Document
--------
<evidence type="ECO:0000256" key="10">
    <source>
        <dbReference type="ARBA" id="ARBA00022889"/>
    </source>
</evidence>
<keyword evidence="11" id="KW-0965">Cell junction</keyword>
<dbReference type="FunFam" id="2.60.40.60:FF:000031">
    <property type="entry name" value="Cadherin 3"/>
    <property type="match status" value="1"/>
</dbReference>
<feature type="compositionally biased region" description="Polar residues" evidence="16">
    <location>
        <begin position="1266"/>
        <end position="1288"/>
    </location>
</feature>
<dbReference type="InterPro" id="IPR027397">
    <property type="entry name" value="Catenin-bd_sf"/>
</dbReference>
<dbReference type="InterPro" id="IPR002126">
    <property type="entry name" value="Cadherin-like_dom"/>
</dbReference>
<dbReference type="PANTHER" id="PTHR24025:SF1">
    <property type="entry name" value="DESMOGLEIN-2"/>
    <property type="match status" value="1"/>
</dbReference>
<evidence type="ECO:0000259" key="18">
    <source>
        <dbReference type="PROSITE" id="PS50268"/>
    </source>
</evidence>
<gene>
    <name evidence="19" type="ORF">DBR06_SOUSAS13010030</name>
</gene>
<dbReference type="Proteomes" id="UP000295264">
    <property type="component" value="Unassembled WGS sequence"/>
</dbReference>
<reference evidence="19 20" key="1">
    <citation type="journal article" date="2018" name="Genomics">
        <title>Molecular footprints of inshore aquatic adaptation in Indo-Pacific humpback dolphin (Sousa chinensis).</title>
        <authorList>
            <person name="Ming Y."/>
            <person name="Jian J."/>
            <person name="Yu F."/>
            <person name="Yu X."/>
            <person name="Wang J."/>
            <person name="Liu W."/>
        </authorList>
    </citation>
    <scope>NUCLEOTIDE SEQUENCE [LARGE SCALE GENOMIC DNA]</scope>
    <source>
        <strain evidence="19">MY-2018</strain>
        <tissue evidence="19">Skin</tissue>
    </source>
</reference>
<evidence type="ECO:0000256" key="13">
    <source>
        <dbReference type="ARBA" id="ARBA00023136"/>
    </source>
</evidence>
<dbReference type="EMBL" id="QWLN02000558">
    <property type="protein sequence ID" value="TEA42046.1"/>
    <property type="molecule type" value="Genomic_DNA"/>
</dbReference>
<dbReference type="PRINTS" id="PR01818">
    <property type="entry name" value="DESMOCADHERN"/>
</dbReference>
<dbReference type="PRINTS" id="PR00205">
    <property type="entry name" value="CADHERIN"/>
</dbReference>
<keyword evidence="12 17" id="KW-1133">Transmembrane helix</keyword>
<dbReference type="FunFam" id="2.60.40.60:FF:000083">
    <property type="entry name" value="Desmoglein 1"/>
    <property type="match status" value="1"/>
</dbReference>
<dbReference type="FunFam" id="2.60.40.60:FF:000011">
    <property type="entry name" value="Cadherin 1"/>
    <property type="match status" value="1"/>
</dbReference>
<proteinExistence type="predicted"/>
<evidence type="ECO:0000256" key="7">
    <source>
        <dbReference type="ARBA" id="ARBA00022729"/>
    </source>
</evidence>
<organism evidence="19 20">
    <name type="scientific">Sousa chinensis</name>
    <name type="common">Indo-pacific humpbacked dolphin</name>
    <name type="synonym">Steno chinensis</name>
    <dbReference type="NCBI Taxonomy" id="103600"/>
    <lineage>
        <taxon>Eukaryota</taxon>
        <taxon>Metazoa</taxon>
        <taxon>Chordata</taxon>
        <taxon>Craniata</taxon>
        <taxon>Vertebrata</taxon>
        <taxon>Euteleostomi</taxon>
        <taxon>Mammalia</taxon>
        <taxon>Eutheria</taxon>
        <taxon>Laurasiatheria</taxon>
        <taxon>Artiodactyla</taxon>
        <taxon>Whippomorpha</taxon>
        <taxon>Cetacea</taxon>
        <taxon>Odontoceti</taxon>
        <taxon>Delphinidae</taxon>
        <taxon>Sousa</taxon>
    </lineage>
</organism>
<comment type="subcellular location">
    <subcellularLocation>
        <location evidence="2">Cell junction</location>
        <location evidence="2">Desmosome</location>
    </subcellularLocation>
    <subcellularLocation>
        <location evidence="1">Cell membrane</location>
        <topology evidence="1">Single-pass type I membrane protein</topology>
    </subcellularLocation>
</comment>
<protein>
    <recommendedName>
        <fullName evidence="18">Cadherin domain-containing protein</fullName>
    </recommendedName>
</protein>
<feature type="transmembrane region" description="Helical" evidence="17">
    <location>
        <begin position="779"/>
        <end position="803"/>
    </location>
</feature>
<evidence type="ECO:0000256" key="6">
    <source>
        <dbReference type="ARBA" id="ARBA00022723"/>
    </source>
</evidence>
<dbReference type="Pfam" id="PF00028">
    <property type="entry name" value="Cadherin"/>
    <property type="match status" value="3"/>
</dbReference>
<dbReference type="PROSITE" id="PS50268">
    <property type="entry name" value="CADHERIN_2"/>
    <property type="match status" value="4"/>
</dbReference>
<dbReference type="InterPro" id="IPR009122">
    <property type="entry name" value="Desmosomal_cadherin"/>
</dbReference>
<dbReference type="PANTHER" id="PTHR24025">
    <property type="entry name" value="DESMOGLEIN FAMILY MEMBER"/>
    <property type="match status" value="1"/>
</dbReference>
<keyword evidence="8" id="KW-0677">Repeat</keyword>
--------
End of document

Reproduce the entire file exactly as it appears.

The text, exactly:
<evidence type="ECO:0000256" key="10">
    <source>
        <dbReference type="ARBA" id="ARBA00022889"/>
    </source>
</evidence>
<keyword evidence="11" id="KW-0965">Cell junction</keyword>
<dbReference type="FunFam" id="2.60.40.60:FF:000031">
    <property type="entry name" value="Cadherin 3"/>
    <property type="match status" value="1"/>
</dbReference>
<feature type="compositionally biased region" description="Polar residues" evidence="16">
    <location>
        <begin position="1266"/>
        <end position="1288"/>
    </location>
</feature>
<dbReference type="InterPro" id="IPR027397">
    <property type="entry name" value="Catenin-bd_sf"/>
</dbReference>
<dbReference type="InterPro" id="IPR002126">
    <property type="entry name" value="Cadherin-like_dom"/>
</dbReference>
<dbReference type="PANTHER" id="PTHR24025:SF1">
    <property type="entry name" value="DESMOGLEIN-2"/>
    <property type="match status" value="1"/>
</dbReference>
<evidence type="ECO:0000259" key="18">
    <source>
        <dbReference type="PROSITE" id="PS50268"/>
    </source>
</evidence>
<gene>
    <name evidence="19" type="ORF">DBR06_SOUSAS13010030</name>
</gene>
<dbReference type="Proteomes" id="UP000295264">
    <property type="component" value="Unassembled WGS sequence"/>
</dbReference>
<reference evidence="19 20" key="1">
    <citation type="journal article" date="2018" name="Genomics">
        <title>Molecular footprints of inshore aquatic adaptation in Indo-Pacific humpback dolphin (Sousa chinensis).</title>
        <authorList>
            <person name="Ming Y."/>
            <person name="Jian J."/>
            <person name="Yu F."/>
            <person name="Yu X."/>
            <person name="Wang J."/>
            <person name="Liu W."/>
        </authorList>
    </citation>
    <scope>NUCLEOTIDE SEQUENCE [LARGE SCALE GENOMIC DNA]</scope>
    <source>
        <strain evidence="19">MY-2018</strain>
        <tissue evidence="19">Skin</tissue>
    </source>
</reference>
<evidence type="ECO:0000256" key="13">
    <source>
        <dbReference type="ARBA" id="ARBA00023136"/>
    </source>
</evidence>
<dbReference type="EMBL" id="QWLN02000558">
    <property type="protein sequence ID" value="TEA42046.1"/>
    <property type="molecule type" value="Genomic_DNA"/>
</dbReference>
<dbReference type="PRINTS" id="PR01818">
    <property type="entry name" value="DESMOCADHERN"/>
</dbReference>
<dbReference type="PRINTS" id="PR00205">
    <property type="entry name" value="CADHERIN"/>
</dbReference>
<keyword evidence="12 17" id="KW-1133">Transmembrane helix</keyword>
<dbReference type="FunFam" id="2.60.40.60:FF:000083">
    <property type="entry name" value="Desmoglein 1"/>
    <property type="match status" value="1"/>
</dbReference>
<dbReference type="FunFam" id="2.60.40.60:FF:000011">
    <property type="entry name" value="Cadherin 1"/>
    <property type="match status" value="1"/>
</dbReference>
<proteinExistence type="predicted"/>
<evidence type="ECO:0000256" key="7">
    <source>
        <dbReference type="ARBA" id="ARBA00022729"/>
    </source>
</evidence>
<organism evidence="19 20">
    <name type="scientific">Sousa chinensis</name>
    <name type="common">Indo-pacific humpbacked dolphin</name>
    <name type="synonym">Steno chinensis</name>
    <dbReference type="NCBI Taxonomy" id="103600"/>
    <lineage>
        <taxon>Eukaryota</taxon>
        <taxon>Metazoa</taxon>
        <taxon>Chordata</taxon>
        <taxon>Craniata</taxon>
        <taxon>Vertebrata</taxon>
        <taxon>Euteleostomi</taxon>
        <taxon>Mammalia</taxon>
        <taxon>Eutheria</taxon>
        <taxon>Laurasiatheria</taxon>
        <taxon>Artiodactyla</taxon>
        <taxon>Whippomorpha</taxon>
        <taxon>Cetacea</taxon>
        <taxon>Odontoceti</taxon>
        <taxon>Delphinidae</taxon>
        <taxon>Sousa</taxon>
    </lineage>
</organism>
<comment type="subcellular location">
    <subcellularLocation>
        <location evidence="2">Cell junction</location>
        <location evidence="2">Desmosome</location>
    </subcellularLocation>
    <subcellularLocation>
        <location evidence="1">Cell membrane</location>
        <topology evidence="1">Single-pass type I membrane protein</topology>
    </subcellularLocation>
</comment>
<protein>
    <recommendedName>
        <fullName evidence="18">Cadherin domain-containing protein</fullName>
    </recommendedName>
</protein>
<feature type="transmembrane region" description="Helical" evidence="17">
    <location>
        <begin position="779"/>
        <end position="803"/>
    </location>
</feature>
<evidence type="ECO:0000256" key="6">
    <source>
        <dbReference type="ARBA" id="ARBA00022723"/>
    </source>
</evidence>
<dbReference type="Pfam" id="PF00028">
    <property type="entry name" value="Cadherin"/>
    <property type="match status" value="3"/>
</dbReference>
<dbReference type="PROSITE" id="PS50268">
    <property type="entry name" value="CADHERIN_2"/>
    <property type="match status" value="4"/>
</dbReference>
<dbReference type="InterPro" id="IPR009122">
    <property type="entry name" value="Desmosomal_cadherin"/>
</dbReference>
<dbReference type="PANTHER" id="PTHR24025">
    <property type="entry name" value="DESMOGLEIN FAMILY MEMBER"/>
    <property type="match status" value="1"/>
</dbReference>
<keyword evidence="8" id="KW-0677">Repeat</keyword>